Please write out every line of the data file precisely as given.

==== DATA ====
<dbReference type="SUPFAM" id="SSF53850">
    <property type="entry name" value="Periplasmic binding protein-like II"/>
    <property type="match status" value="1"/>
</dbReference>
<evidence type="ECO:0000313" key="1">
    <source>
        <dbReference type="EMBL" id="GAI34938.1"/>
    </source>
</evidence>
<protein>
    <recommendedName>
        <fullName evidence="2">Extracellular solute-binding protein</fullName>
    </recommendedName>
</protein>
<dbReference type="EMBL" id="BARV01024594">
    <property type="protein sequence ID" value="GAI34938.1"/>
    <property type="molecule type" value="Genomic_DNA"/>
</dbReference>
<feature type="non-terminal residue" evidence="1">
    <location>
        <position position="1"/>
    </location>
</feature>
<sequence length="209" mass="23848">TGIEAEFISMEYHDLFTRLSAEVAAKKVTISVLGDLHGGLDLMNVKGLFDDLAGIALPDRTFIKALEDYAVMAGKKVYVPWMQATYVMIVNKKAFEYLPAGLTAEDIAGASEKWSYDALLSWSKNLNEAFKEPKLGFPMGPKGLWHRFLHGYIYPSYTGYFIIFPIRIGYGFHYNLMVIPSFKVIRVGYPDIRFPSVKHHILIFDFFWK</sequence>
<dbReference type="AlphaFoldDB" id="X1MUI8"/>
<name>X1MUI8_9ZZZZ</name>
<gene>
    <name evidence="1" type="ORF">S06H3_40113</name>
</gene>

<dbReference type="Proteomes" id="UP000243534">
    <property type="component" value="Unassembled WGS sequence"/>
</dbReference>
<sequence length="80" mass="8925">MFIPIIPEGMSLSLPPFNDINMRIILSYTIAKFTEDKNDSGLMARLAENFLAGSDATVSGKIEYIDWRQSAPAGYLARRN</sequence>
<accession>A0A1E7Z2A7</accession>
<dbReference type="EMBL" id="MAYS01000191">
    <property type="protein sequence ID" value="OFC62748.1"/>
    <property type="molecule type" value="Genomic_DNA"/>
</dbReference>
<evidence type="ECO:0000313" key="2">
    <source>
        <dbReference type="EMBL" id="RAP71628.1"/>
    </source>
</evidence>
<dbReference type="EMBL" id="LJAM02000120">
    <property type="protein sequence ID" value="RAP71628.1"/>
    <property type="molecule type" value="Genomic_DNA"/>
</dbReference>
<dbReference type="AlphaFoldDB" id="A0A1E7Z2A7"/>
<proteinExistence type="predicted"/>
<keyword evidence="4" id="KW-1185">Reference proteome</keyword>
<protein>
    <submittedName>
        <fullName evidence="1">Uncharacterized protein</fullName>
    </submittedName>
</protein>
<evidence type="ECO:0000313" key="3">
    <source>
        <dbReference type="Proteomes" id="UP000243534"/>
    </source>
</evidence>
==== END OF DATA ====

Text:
<dbReference type="SUPFAM" id="SSF53850">
    <property type="entry name" value="Periplasmic binding protein-like II"/>
    <property type="match status" value="1"/>
</dbReference>
<evidence type="ECO:0000313" key="1">
    <source>
        <dbReference type="EMBL" id="GAI34938.1"/>
    </source>
</evidence>
<protein>
    <recommendedName>
        <fullName evidence="2">Extracellular solute-binding protein</fullName>
    </recommendedName>
</protein>
<dbReference type="EMBL" id="BARV01024594">
    <property type="protein sequence ID" value="GAI34938.1"/>
    <property type="molecule type" value="Genomic_DNA"/>
</dbReference>
<feature type="non-terminal residue" evidence="1">
    <location>
        <position position="1"/>
    </location>
</feature>
<sequence length="209" mass="23848">TGIEAEFISMEYHDLFTRLSAEVAAKKVTISVLGDLHGGLDLMNVKGLFDDLAGIALPDRTFIKALEDYAVMAGKKVYVPWMQATYVMIVNKKAFEYLPAGLTAEDIAGASEKWSYDALLSWSKNLNEAFKEPKLGFPMGPKGLWHRFLHGYIYPSYTGYFIIFPIRIGYGFHYNLMVIPSFKVIRVGYPDIRFPSVKHHILIFDFFWK</sequence>
<dbReference type="AlphaFoldDB" id="X1MUI8"/>
<name>X1MUI8_9ZZZZ</name>
<gene>
    <name evidence="1" type="ORF">S06H3_40113</name>
</gene>

<dbReference type="Proteomes" id="UP000243534">
    <property type="component" value="Unassembled WGS sequence"/>
</dbReference>
<sequence length="80" mass="8925">MFIPIIPEGMSLSLPPFNDINMRIILSYTIAKFTEDKNDSGLMARLAENFLAGSDATVSGKIEYIDWRQSAPAGYLARRN</sequence>
<accession>A0A1E7Z2A7</accession>
<dbReference type="EMBL" id="MAYS01000191">
    <property type="protein sequence ID" value="OFC62748.1"/>
    <property type="molecule type" value="Genomic_DNA"/>
</dbReference>
<evidence type="ECO:0000313" key="2">
    <source>
        <dbReference type="EMBL" id="RAP71628.1"/>
    </source>
</evidence>
<dbReference type="EMBL" id="LJAM02000120">
    <property type="protein sequence ID" value="RAP71628.1"/>
    <property type="molecule type" value="Genomic_DNA"/>
</dbReference>
<dbReference type="AlphaFoldDB" id="A0A1E7Z2A7"/>
<proteinExistence type="predicted"/>
<keyword evidence="4" id="KW-1185">Reference proteome</keyword>
<protein>
    <submittedName>
        <fullName evidence="1">Uncharacterized protein</fullName>
    </submittedName>
</protein>
<evidence type="ECO:0000313" key="3">
    <source>
        <dbReference type="Proteomes" id="UP000243534"/>
    </source>
</evidence>